No Immediate Relief in Sight for Supply Constraints on Truck Industry
The current supply chain constraints will see us cut our Class 4-8 production forecasts for the remainder of this year and 2022, despite tight forecast accuracy early in the year. In our next forecast release, planned for November 2021, we will remove as many as 25,000 trucks from the North American production forecast for the second half of 2021 and 14,000 units from expectations for the first half of the next year. We expect that improvement in production will likely be seen by the third quarter of 2022, with part of the strong production activity then going into building back the depleted stocks. The inventory rebuilding process will continue deep into 2023, probably through most of that year, before hitting a plateau and slowing down before 2024 starts. One enabler of inventory rebuilding will be the predicted moderation in new-truck demand as of 2023. The economic up-cycle should have run out of breath by that time, even with the new Greenhouse Gas II regulations kicking in that year. Expected interest-rate increases as well as related slowdowns in parts of the construction sector will loom large. Moreover, no major pre-buy activity is foreseen in the truck manufacturing sector in preparation for the next stage of Greenhouse Gas rules because the new technologies used to meet those requirements have already been built-in in the current products and their prices.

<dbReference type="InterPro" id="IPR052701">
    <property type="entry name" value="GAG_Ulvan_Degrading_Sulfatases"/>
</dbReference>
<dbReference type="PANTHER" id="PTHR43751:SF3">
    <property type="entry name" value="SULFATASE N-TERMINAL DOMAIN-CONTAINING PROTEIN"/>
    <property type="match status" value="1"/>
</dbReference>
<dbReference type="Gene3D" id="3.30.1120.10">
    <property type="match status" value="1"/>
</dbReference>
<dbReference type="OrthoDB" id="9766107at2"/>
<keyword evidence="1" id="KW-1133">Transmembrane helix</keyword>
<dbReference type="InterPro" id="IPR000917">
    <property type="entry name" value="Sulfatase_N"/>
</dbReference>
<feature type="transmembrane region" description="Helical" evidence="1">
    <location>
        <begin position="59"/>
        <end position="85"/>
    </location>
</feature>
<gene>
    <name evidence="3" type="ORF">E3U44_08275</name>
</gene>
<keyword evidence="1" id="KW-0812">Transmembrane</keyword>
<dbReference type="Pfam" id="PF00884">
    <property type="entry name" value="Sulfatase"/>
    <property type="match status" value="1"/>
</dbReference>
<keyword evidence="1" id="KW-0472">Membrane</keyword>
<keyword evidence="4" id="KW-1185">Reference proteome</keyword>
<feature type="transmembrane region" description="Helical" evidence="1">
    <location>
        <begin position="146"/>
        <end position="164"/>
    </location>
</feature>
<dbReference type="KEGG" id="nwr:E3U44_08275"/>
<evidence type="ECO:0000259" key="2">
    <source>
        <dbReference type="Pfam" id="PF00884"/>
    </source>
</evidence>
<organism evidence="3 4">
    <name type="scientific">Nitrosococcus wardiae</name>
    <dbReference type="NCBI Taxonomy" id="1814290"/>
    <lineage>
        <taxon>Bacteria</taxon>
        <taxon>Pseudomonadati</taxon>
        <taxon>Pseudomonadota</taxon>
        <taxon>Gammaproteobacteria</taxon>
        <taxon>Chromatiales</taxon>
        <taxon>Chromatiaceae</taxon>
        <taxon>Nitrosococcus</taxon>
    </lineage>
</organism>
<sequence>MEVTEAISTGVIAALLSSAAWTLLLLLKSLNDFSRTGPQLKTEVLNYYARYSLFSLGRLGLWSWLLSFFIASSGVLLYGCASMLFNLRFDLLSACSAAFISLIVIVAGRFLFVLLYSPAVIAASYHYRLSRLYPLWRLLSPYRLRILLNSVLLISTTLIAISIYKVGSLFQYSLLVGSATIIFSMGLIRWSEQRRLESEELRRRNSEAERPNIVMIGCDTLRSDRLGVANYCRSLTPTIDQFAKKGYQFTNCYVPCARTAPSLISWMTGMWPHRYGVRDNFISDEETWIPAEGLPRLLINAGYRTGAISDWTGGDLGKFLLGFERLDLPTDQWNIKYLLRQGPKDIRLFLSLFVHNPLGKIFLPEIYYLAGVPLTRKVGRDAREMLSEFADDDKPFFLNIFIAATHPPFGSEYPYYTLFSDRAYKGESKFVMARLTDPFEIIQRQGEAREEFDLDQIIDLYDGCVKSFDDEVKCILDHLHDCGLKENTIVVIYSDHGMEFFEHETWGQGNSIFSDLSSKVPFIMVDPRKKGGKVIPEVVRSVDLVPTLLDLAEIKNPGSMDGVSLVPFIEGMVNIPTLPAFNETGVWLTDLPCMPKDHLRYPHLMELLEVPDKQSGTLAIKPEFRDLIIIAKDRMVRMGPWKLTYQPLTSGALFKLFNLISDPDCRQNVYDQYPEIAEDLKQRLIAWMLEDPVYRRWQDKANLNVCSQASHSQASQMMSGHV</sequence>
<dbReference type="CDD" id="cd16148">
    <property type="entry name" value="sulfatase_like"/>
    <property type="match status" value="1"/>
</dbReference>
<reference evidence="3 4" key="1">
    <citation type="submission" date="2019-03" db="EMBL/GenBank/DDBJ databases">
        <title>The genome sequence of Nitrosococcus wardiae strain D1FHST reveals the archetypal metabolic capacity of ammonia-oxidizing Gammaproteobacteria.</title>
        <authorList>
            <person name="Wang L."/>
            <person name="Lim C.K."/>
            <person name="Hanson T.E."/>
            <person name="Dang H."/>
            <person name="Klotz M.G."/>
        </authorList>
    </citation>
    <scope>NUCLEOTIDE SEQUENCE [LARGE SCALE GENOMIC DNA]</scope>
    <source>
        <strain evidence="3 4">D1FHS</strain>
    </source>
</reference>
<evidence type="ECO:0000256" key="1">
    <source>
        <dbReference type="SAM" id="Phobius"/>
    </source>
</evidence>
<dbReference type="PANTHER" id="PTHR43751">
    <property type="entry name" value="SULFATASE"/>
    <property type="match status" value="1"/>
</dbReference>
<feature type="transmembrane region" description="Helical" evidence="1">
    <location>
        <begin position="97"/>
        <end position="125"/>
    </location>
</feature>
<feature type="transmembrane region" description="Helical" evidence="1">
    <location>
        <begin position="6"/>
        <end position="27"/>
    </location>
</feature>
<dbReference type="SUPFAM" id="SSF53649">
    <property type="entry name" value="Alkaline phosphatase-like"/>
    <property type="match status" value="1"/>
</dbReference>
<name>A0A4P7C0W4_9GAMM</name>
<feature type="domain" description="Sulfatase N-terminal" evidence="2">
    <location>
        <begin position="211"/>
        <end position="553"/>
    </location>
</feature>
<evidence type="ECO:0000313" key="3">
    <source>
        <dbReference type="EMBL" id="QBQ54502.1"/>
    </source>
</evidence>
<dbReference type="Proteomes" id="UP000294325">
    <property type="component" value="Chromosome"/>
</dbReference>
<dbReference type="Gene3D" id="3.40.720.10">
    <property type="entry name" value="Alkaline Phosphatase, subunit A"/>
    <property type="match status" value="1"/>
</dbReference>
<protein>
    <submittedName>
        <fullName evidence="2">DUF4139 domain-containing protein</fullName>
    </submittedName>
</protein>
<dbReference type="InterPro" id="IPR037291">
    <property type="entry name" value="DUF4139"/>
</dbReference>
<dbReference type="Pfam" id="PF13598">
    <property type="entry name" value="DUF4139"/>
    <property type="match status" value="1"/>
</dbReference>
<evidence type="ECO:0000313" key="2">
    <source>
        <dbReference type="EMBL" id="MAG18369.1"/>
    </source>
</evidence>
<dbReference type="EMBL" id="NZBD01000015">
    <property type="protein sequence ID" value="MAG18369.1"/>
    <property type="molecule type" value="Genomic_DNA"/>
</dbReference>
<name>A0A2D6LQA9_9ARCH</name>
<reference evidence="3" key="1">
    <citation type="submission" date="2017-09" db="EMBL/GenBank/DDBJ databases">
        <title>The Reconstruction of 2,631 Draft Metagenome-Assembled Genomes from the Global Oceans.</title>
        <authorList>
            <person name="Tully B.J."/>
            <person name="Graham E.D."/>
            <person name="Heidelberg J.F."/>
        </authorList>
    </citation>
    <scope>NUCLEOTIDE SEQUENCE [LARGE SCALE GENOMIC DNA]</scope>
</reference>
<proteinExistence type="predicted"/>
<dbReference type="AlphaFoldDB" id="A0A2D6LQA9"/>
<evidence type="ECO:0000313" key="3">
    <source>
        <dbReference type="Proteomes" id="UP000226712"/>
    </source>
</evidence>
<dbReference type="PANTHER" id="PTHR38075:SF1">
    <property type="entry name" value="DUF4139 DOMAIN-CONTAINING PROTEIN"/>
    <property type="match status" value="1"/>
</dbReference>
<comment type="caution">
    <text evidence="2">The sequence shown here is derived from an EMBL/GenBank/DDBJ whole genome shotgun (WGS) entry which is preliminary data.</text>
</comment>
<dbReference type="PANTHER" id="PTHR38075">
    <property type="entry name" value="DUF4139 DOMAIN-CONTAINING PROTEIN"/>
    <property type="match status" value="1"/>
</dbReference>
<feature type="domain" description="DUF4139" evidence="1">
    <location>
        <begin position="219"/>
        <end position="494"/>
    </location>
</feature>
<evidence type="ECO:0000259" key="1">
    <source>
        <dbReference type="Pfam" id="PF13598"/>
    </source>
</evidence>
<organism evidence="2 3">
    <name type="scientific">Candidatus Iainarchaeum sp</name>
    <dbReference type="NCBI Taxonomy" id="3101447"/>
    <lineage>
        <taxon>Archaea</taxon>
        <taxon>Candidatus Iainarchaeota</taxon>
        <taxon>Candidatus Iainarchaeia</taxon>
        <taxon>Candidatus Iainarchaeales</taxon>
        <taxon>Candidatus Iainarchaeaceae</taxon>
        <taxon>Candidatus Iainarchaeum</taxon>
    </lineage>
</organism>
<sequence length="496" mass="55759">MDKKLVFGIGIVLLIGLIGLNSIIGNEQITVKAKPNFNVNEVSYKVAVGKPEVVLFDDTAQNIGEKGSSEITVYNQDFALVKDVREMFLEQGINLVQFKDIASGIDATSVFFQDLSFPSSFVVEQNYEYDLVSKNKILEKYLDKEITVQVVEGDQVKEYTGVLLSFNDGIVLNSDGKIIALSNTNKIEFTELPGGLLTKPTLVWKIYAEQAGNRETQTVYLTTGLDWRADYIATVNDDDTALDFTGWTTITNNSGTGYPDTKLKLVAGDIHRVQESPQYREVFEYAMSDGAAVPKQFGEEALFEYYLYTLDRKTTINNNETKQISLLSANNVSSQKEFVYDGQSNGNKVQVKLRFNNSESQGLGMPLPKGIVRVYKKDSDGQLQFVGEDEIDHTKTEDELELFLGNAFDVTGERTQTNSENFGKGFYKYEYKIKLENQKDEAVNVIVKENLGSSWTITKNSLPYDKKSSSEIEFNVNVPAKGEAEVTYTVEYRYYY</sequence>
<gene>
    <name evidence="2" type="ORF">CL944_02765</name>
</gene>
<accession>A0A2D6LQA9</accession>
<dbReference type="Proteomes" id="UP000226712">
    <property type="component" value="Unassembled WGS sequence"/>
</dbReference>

We are adjusting our near-term view downwards in response to developments in late summer and early fall. It has been clear as the congestion on both coasts of the United States has persisted that the restrictions on manufacturing are not only about the chip industry not being able to deliver enough components to truck manufacturers. The limits are also about how our current-day supply chains have been built on the premise of all the process steps working in harmony, from the raw material site to the original production to carrying those products to points of export and shipping them to other countries where manufacturers use those parts to build vehicles.
From the production perspective, earlier signs of positive developments vanished with the onset of the Delta variant of the virus claiming ground in North America and globally, leading to new lockdowns in some countries and regions, and compounding delays. The unavailability of product has meant that the demand for new trucks has been fulfilled to a greater degree from existing inventories, which have not been replenished as normal because of the supply issues throughout the industry. Inventories of new and used trucks are at unusually low levels relative to demand which means the prices are strong because of the limited number of alternative choices. Class 8 inventories in the United States are down to about half of what a typical month before the pandemic was, at roughly 60-65,000 units nationwide. At the end of August, the US dealers had barely over 30,000 Class 8 trucks in their stocks. Now that the supply chain issues are so widely spread, and prices are firm, sales are also softening. On top of that, some OEMs have stopped accepting new orders because of the uncertainty about when they would be able to fulfil those orders. The same is true for most of the other weight classes, with each new month bringing the inventories lower than before. The only notable exception to this consistent trend is perhaps Class 7, which behaves more "erratically" and reached a low point at the start of the second quarter.